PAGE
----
Author Topic: Dual band or single?  (Read 1465 times)

November 30, 2009, 02:29:04 PM
Read 1465 times

yamatosoul

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I'm using a Netgear G router and a Belkin adaptor for streaming and wanted to improve performance.  Right now, I'm able to wirelessly stream most videos quite well with exception of 1080P files and occassional hiccups with VOB's.  I was looking at the D-Link DIR-825 because of its dual band (2.4 and 5GHz) capabilities.  But if I buy one, I would also need to invest in a dual band adaptor as well (the Belkin is only 2.4GHz).  Can someone tell me if the performance improvements are worth the additional costs?  Also, if you already have a working dual band set up, I'd appreciate some recommendations as well. Thank you.

December 02, 2009, 07:40:20 AM
Reply #1

Headcase_Fargone

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Whether you need dual band or not really depends on your environment.  I think what you're looking for is channel bonding.  Dual band means the router can handle 2.4/5ghz bands, some simultaneously, some not.  Channel bonding is taking two wireless channels (say, 1 and 6 in the 2.4ghz band) and using them both as one big channel.

5ghz is the way to go if you want to do channel bonding (2.4ghz only has three non-overlapping channels, two of which will be used in channel bonding) since it has something like 24 non-overlapping channels.  Distance (and obstructions between) from router to WDTV is going to be a big factor, as well as your environment, ie single family residence or apartment.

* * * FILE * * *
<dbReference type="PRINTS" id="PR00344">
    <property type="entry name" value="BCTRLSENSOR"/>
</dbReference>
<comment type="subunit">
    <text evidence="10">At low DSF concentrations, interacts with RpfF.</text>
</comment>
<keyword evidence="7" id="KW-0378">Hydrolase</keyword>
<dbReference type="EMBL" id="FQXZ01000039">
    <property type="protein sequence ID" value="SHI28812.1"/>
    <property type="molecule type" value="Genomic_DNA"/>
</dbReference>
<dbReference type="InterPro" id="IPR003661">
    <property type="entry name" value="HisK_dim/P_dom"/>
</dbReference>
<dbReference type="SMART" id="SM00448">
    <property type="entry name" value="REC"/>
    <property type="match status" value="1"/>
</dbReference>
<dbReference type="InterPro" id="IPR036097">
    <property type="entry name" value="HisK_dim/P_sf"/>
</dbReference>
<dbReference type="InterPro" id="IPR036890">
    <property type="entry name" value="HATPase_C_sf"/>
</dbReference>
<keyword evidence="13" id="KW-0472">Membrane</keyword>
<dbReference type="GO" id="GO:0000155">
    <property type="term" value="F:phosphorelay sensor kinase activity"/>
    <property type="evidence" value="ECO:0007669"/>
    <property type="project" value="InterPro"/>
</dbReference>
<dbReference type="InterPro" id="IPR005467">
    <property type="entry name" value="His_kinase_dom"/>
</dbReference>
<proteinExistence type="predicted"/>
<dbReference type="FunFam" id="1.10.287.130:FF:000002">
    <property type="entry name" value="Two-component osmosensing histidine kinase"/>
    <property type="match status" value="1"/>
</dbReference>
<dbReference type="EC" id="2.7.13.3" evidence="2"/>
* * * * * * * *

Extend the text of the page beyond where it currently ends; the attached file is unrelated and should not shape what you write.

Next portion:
If you're looking to stream 1080p though I really wouldn't recommend any type of wireless.  It's just not a reliable enough connection.  Too many dropped/damaged packets, bandwidth spikes/dips, etc.

December 02, 2009, 09:17:11 AM
Reply #2

yamatosoul

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Whether you need dual band or not really depends on your environment.  I think what you're looking for is channel bonding.  Dual band means the router can handle 2.4/5ghz bands, some simultaneously, some not.  Channel bonding is taking two wireless channels (say, 1 and 6 in the 2.4ghz band) and using them both as one big channel.

5ghz is the way to go if you want to do channel bonding (2.4ghz only has three non-overlapping channels, two of which will be used in channel bonding) since it has something like 24 non-overlapping channels.  Distance (and obstructions between) from router to WDTV is going to be a big factor, as well as your environment, ie single family residence or apartment.

If you're looking to stream 1080p though I really wouldn't recommend any type of wireless.  It's just not a reliable enough connection.  Too many dropped/damaged packets, bandwidth spikes/dips, etc.
Thank you for the great info!